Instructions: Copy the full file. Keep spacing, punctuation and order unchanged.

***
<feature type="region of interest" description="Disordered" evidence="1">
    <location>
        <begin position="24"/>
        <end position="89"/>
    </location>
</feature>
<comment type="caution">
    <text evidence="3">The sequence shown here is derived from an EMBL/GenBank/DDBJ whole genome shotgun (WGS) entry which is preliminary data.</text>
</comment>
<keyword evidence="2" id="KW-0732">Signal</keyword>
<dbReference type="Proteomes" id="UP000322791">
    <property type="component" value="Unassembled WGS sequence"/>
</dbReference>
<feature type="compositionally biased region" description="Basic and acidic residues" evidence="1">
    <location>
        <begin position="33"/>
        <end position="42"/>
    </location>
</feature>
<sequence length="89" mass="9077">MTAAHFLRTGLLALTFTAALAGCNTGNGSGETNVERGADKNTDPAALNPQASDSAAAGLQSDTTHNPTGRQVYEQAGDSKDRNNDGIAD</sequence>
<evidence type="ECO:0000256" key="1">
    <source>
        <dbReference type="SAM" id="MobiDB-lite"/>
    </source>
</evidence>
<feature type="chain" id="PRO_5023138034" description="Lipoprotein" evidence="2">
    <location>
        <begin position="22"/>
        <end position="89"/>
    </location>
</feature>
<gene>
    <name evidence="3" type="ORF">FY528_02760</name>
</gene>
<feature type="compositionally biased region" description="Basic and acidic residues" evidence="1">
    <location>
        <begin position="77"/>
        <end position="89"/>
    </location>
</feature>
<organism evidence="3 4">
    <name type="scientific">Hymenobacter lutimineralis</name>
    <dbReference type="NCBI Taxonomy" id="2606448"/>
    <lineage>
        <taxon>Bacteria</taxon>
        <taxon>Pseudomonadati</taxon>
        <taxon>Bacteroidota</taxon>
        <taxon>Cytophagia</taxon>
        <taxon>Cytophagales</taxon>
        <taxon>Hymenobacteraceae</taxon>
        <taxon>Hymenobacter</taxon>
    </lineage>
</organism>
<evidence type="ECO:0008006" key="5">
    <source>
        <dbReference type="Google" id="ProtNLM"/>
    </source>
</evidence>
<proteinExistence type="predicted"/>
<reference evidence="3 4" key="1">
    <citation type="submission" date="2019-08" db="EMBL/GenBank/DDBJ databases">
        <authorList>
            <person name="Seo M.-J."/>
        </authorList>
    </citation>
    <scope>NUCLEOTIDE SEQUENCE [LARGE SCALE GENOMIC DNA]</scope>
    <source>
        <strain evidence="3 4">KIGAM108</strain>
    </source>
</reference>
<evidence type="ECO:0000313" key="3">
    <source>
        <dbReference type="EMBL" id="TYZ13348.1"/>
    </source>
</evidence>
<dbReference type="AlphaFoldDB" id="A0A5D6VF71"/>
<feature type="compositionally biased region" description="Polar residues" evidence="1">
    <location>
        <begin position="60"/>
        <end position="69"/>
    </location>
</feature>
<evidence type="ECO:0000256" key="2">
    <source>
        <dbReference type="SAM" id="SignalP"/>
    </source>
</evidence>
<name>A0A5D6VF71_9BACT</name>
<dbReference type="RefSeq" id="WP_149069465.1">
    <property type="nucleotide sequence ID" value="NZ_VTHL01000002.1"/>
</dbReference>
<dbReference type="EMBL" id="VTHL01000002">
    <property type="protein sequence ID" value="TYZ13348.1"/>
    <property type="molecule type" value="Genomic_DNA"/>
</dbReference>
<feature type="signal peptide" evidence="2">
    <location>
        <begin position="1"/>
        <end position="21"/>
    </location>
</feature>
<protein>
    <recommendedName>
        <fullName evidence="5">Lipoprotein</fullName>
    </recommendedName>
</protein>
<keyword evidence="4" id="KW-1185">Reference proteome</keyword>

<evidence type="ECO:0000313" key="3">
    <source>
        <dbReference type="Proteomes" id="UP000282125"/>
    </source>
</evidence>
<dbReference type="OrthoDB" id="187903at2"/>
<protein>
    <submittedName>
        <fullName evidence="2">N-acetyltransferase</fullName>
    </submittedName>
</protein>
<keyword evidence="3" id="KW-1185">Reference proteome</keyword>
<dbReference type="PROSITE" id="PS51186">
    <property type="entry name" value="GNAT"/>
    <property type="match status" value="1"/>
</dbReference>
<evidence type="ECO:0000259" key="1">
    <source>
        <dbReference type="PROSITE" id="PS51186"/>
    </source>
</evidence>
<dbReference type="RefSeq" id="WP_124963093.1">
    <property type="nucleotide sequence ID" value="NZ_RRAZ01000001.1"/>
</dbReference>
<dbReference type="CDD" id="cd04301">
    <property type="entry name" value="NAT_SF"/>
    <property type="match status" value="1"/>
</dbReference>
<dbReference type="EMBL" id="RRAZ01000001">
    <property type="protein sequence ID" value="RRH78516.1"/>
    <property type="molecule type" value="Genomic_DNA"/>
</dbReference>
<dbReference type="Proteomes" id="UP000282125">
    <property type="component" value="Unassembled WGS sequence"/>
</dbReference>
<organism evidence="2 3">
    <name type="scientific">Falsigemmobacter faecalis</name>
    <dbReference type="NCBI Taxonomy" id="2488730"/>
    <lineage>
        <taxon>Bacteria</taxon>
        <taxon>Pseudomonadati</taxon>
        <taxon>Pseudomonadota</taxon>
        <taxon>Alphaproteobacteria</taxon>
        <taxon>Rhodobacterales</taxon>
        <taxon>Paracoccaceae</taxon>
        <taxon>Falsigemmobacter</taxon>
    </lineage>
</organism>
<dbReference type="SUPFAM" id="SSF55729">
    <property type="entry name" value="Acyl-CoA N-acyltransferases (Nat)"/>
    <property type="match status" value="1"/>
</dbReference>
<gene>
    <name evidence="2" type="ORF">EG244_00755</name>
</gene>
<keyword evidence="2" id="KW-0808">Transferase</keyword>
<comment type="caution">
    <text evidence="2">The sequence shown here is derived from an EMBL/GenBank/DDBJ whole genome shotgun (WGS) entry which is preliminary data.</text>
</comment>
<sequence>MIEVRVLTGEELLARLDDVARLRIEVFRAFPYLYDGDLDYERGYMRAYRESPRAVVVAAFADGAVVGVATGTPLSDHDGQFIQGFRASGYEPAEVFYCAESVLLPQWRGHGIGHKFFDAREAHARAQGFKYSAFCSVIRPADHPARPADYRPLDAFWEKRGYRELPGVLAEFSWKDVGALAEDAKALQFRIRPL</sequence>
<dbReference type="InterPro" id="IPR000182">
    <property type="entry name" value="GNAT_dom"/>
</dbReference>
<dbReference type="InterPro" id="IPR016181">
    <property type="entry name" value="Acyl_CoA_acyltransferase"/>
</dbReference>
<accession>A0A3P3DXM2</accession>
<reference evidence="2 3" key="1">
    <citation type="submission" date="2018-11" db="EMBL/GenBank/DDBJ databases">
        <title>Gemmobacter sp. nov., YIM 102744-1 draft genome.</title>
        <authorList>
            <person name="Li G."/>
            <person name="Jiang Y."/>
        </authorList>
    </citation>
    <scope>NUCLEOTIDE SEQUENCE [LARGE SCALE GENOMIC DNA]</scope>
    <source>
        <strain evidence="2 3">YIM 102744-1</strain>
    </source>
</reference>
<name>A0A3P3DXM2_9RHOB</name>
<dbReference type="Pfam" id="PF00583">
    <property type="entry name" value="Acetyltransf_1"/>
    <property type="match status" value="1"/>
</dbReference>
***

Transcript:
<feature type="region of interest" description="Disordered" evidence="1">
    <location>
        <begin position="24"/>
        <end position="89"/>
    </location>
</feature>
<comment type="caution">
    <text evidence="3">The sequence shown here is derived from an EMBL/GenBank/DDBJ whole genome shotgun (WGS) entry which is preliminary data.</text>
</comment>
<keyword evidence="2" id="KW-0732">Signal</keyword>
<dbReference type="Proteomes" id="UP000322791">
    <property type="component" value="Unassembled WGS sequence"/>
</dbReference>
<feature type="compositionally biased region" description="Basic and acidic residues" evidence="1">
    <location>
        <begin position="33"/>
        <end position="42"/>
    </location>
</feature>
<sequence length="89" mass="9077">MTAAHFLRTGLLALTFTAALAGCNTGNGSGETNVERGADKNTDPAALNPQASDSAAAGLQSDTTHNPTGRQVYEQAGDSKDRNNDGIAD</sequence>
<evidence type="ECO:0000256" key="1">
    <source>
        <dbReference type="SAM" id="MobiDB-lite"/>
    </source>
</evidence>
<feature type="chain" id="PRO_5023138034" description="Lipoprotein" evidence="2">
    <location>
        <begin position="22"/>
        <end position="89"/>
    </location>
</feature>
<gene>
    <name evidence="3" type="ORF">FY528_02760</name>
</gene>
<feature type="compositionally biased region" description="Basic and acidic residues" evidence="1">
    <location>
        <begin position="77"/>
        <end position="89"/>
    </location>
</feature>
<organism evidence="3 4">
    <name type="scientific">Hymenobacter lutimineralis</name>
    <dbReference type="NCBI Taxonomy" id="2606448"/>
    <lineage>
        <taxon>Bacteria</taxon>
        <taxon>Pseudomonadati</taxon>
        <taxon>Bacteroidota</taxon>
        <taxon>Cytophagia</taxon>
        <taxon>Cytophagales</taxon>
        <taxon>Hymenobacteraceae</taxon>
        <taxon>Hymenobacter</taxon>
    </lineage>
</organism>
<evidence type="ECO:0008006" key="5">
    <source>
        <dbReference type="Google" id="ProtNLM"/>
    </source>
</evidence>
<proteinExistence type="predicted"/>
<reference evidence="3 4" key="1">
    <citation type="submission" date="2019-08" db="EMBL/GenBank/DDBJ databases">
        <authorList>
            <person name="Seo M.-J."/>
        </authorList>
    </citation>
    <scope>NUCLEOTIDE SEQUENCE [LARGE SCALE GENOMIC DNA]</scope>
    <source>
        <strain evidence="3 4">KIGAM108</strain>
    </source>
</reference>
<evidence type="ECO:0000313" key="3">
    <source>
        <dbReference type="EMBL" id="TYZ13348.1"/>
    </source>
</evidence>
<dbReference type="AlphaFoldDB" id="A0A5D6VF71"/>
<feature type="compositionally biased region" description="Polar residues" evidence="1">
    <location>
        <begin position="60"/>
        <end position="69"/>
    </location>
</feature>
<evidence type="ECO:0000256" key="2">
    <source>
        <dbReference type="SAM" id="SignalP"/>
    </source>
</evidence>
<name>A0A5D6VF71_9BACT</name>
<dbReference type="RefSeq" id="WP_149069465.1">
    <property type="nucleotide sequence ID" value="NZ_VTHL01000002.1"/>
</dbReference>
<dbReference type="EMBL" id="VTHL01000002">
    <property type="protein sequence ID" value="TYZ13348.1"/>
    <property type="molecule type" value="Genomic_DNA"/>
</dbReference>
<feature type="signal peptide" evidence="2">
    <location>
        <begin position="1"/>
        <end position="21"/>
    </location>
</feature>
<protein>
    <recommendedName>
        <fullName evidence="5">Lipoprotein</fullName>
    </recommendedName>
</protein>
<keyword evidence="4" id="KW-1185">Reference proteome</keyword>

<evidence type="ECO:0000313" key="3">
    <source>
        <dbReference type="Proteomes" id="UP000282125"/>
    </source>
</evidence>
<dbReference type="OrthoDB" id="187903at2"/>
<protein>
    <submittedName>
        <fullName evidence="2">N-acetyltransferase</fullName>
    </submittedName>
</protein>
<keyword evidence="3" id="KW-1185">Reference proteome</keyword>
<dbReference type="PROSITE" id="PS51186">
    <property type="entry name" value="GNAT"/>
    <property type="match status" value="1"/>
</dbReference>
<evidence type="ECO:0000259" key="1">
    <source>
        <dbReference type="PROSITE" id="PS51186"/>
    </source>
</evidence>
<dbReference type="RefSeq" id="WP_124963093.1">
    <property type="nucleotide sequence ID" value="NZ_RRAZ01000001.1"/>
</dbReference>
<dbReference type="CDD" id="cd04301">
    <property type="entry name" value="NAT_SF"/>
    <property type="match status" value="1"/>
</dbReference>
<dbReference type="EMBL" id="RRAZ01000001">
    <property type="protein sequence ID" value="RRH78516.1"/>
    <property type="molecule type" value="Genomic_DNA"/>
</dbReference>
<dbReference type="Proteomes" id="UP000282125">
    <property type="component" value="Unassembled WGS sequence"/>
</dbReference>
<organism evidence="2 3">
    <name type="scientific">Falsigemmobacter faecalis</name>
    <dbReference type="NCBI Taxonomy" id="2488730"/>
    <lineage>
        <taxon>Bacteria</taxon>
        <taxon>Pseudomonadati</taxon>
        <taxon>Pseudomonadota</taxon>
        <taxon>Alphaproteobacteria</taxon>
        <taxon>Rhodobacterales</taxon>
        <taxon>Paracoccaceae</taxon>
        <taxon>Falsigemmobacter</taxon>
    </lineage>
</organism>
<dbReference type="SUPFAM" id="SSF55729">
    <property type="entry name" value="Acyl-CoA N-acyltransferases (Nat)"/>
    <property type="match status" value="1"/>
</dbReference>
<gene>
    <name evidence="2" type="ORF">EG244_00755</name>
</gene>
<keyword evidence="2" id="KW-0808">Transferase</keyword>
<comment type="caution">
    <text evidence="2">The sequence shown here is derived from an EMBL/GenBank/DDBJ whole genome shotgun (WGS) entry which is preliminary data.</text>
</comment>
<sequence>MIEVRVLTGEELLARLDDVARLRIEVFRAFPYLYDGDLDYERGYMRAYRESPRAVVVAAFADGAVVGVATGTPLSDHDGQFIQGFRASGYEPAEVFYCAESVLLPQWRGHGIGHKFFDAREAHARAQGFKYSAFCSVIRPADHPARPADYRPLDAFWEKRGYRELPGVLAEFSWKDVGALAEDAKALQFRIRPL</sequence>
<dbReference type="InterPro" id="IPR000182">
    <property type="entry name" value="GNAT_dom"/>
</dbReference>
<dbReference type="InterPro" id="IPR016181">
    <property type="entry name" value="Acyl_CoA_acyltransferase"/>
</dbReference>
<accession>A0A3P3DXM2</accession>
<reference evidence="2 3" key="1">
    <citation type="submission" date="2018-11" db="EMBL/GenBank/DDBJ databases">
        <title>Gemmobacter sp. nov., YIM 102744-1 draft genome.</title>
        <authorList>
            <person name="Li G."/>
            <person name="Jiang Y."/>
        </authorList>
    </citation>
    <scope>NUCLEOTIDE SEQUENCE [LARGE SCALE GENOMIC DNA]</scope>
    <source>
        <strain evidence="2 3">YIM 102744-1</strain>
    </source>
</reference>
<name>A0A3P3DXM2_9RHOB</name>
<dbReference type="Pfam" id="PF00583">
    <property type="entry name" value="Acetyltransf_1"/>
    <property type="match status" value="1"/>
</dbReference>